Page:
One of the findings from the study is that fat mass index (FMI) and visceral adipose tissue (VAT) vary substantially with BMI and show little age dependence. For the skeletal muscle index (SMI), the age dependence is similar to the BMI dependence. The ratio of extracellular water to total body water (ECW/TBW), on the other hand, depends essentially on age and hardly on BMI.

Enderle, J., Reljic, D., Jensen, B., Peine, S., Zopf, Y., & Bosy-Westphal, A. (2023). Normal values for body composition in adults are better represented by continuous reference ranges dependent on age and BMI. Clinical Nutrition42(5), 644-652.

Link to full article

8. Generation of BIA formulas for body composition analysis in children and adolescents based on girls and boys of Mexican descent.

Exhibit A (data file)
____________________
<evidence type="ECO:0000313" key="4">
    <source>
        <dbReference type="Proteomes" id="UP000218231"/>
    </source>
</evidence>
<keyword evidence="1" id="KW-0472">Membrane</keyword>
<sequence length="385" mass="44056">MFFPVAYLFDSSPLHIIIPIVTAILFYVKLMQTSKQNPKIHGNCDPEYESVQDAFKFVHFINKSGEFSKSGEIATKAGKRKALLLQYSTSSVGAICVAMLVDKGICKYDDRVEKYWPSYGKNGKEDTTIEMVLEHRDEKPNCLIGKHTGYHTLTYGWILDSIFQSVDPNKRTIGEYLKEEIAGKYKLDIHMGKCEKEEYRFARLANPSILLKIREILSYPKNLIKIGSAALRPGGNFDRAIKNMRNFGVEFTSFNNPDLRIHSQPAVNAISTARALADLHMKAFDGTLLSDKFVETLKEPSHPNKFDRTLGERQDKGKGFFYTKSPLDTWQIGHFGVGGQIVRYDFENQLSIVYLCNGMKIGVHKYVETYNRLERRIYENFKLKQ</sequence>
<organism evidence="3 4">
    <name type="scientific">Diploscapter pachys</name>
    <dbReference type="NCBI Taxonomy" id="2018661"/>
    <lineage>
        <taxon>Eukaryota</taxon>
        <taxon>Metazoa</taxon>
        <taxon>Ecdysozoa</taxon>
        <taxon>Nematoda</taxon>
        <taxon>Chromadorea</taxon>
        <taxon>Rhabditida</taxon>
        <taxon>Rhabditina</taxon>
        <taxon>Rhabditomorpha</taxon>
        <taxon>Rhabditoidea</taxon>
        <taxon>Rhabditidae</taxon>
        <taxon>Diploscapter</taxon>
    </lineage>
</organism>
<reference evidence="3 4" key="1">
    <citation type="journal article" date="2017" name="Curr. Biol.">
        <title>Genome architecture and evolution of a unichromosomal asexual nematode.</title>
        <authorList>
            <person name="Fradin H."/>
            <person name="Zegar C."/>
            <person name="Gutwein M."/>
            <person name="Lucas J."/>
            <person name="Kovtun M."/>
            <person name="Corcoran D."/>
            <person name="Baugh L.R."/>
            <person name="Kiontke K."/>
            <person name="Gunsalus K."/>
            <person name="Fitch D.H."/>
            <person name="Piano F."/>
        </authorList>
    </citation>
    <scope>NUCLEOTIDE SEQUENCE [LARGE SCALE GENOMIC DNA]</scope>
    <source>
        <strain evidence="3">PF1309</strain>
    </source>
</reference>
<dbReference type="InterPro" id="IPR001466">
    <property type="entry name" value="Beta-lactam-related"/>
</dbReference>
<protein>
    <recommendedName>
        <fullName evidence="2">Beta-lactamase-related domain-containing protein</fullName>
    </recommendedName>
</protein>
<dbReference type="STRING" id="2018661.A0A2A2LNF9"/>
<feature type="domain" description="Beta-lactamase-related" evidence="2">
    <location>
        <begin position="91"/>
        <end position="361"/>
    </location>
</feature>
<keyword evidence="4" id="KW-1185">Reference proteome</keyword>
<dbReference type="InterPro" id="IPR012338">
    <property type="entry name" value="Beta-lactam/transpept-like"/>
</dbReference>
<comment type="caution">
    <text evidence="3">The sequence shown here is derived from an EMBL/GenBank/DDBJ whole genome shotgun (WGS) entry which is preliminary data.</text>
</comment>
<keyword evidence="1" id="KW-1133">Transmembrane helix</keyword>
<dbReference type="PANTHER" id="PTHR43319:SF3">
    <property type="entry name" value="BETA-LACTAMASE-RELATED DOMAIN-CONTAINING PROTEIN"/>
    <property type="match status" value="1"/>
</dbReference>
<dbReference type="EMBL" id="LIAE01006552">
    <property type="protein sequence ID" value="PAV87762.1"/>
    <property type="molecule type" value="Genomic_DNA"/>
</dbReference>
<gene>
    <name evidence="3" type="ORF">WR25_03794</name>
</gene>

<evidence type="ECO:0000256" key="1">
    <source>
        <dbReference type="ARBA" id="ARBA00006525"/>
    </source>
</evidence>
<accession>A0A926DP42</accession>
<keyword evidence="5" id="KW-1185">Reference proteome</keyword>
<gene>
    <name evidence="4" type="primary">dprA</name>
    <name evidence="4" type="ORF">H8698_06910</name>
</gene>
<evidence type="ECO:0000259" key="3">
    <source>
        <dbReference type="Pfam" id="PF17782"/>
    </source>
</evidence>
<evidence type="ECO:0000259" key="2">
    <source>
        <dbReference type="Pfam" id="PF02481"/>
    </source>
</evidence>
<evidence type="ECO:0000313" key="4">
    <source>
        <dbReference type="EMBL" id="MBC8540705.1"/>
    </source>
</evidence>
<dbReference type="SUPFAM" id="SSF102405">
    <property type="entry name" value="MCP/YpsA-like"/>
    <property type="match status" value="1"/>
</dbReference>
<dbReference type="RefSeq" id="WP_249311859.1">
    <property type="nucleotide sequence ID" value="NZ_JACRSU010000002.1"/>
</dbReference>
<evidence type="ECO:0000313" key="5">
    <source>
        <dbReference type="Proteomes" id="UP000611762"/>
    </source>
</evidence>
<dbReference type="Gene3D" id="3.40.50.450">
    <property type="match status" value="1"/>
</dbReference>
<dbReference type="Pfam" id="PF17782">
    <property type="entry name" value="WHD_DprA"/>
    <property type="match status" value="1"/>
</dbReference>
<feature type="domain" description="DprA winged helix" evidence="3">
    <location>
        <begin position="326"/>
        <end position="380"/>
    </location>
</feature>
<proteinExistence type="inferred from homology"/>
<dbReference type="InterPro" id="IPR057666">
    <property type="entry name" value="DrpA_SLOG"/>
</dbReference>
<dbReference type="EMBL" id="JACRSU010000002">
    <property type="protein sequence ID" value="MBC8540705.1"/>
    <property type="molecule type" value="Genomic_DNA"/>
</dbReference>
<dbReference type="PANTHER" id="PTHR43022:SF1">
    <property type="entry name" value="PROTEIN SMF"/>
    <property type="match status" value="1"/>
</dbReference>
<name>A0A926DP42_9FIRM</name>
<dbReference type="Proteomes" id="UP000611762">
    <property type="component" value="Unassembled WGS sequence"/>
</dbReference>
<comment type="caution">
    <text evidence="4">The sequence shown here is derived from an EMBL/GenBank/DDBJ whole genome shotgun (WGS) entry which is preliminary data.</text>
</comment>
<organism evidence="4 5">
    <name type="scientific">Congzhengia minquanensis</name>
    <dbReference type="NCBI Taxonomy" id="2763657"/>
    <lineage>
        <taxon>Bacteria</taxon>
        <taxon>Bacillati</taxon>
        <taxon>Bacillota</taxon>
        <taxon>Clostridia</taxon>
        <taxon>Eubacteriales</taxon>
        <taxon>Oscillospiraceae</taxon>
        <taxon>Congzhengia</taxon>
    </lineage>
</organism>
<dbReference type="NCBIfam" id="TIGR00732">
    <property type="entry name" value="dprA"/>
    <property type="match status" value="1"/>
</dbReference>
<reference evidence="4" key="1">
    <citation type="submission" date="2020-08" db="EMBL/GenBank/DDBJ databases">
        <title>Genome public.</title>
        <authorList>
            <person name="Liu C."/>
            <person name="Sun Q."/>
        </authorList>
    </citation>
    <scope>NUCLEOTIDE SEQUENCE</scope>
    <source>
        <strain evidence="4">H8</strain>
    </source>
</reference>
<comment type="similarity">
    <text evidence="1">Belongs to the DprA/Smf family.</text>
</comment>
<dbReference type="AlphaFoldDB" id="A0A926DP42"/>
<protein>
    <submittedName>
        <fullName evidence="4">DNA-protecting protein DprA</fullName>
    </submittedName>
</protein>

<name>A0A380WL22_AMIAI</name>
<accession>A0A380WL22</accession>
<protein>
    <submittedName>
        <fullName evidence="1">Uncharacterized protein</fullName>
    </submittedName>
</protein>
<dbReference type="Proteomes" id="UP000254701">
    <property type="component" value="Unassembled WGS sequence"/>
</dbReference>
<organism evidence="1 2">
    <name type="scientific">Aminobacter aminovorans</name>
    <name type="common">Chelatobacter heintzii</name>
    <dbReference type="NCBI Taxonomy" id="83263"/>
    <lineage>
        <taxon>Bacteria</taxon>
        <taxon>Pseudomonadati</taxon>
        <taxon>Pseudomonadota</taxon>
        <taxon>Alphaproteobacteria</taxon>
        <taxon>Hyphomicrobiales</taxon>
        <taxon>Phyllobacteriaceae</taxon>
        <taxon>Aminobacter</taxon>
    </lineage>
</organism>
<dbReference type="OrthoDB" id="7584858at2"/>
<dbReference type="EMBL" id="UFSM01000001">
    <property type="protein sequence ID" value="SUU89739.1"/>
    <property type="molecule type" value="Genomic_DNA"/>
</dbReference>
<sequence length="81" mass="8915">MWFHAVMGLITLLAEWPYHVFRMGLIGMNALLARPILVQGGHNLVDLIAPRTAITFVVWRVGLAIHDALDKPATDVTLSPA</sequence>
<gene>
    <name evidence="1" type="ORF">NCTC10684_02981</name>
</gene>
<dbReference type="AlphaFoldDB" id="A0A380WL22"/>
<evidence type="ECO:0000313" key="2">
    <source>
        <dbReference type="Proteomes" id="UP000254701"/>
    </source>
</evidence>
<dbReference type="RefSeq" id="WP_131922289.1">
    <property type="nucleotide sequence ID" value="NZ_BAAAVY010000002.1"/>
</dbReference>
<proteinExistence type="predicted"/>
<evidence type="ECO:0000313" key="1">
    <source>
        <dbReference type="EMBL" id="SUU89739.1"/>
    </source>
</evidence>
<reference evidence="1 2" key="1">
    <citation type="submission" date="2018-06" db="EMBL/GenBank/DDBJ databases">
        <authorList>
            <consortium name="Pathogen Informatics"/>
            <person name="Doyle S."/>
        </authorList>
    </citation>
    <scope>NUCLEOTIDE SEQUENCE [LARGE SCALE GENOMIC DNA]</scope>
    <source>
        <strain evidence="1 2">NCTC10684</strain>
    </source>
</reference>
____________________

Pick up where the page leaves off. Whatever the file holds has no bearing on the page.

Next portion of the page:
The natural body composition variations associated with age, gender and other factors require validation and reference range studies for individual groups of persons. In addition to studies for the elderly and those with obesity, this study provided accurate and validated calculation formulas for children, adolescents and associated reference ranges.

  1. In the first part of this study, 299 children and adolescents were measured with seca mBCA devices as well as 4C and DXA as reference. BIA prediction formulas for children and adolescents were developed based on this data and are described in detail in the publication supplement.
  2. In the second part of the study, these BIA prediction formulas were compared with DXA using 450 children and adolescents. Good correlation was found between BIA prediction formulas and DXA, with DXA slightly overestimating fat mass compared to 4C-validated BIA.

Overall, more than 2,000 children and adolescents were measured in this study, and their measured values are also used as reference ranges.

Lopez-Gonzalez, D., Wells, J. C., & Clark, P. (2022). Body Composition Assessment in Mexican Children and Adolescents. Part 2: Cross-Validation of Three Bio-Electrical Impedance Methods against Dual X-ray Absorptiometry for Total-Body and Regional Body Composition. Nutrients, 14(5), 965. 

Link to full article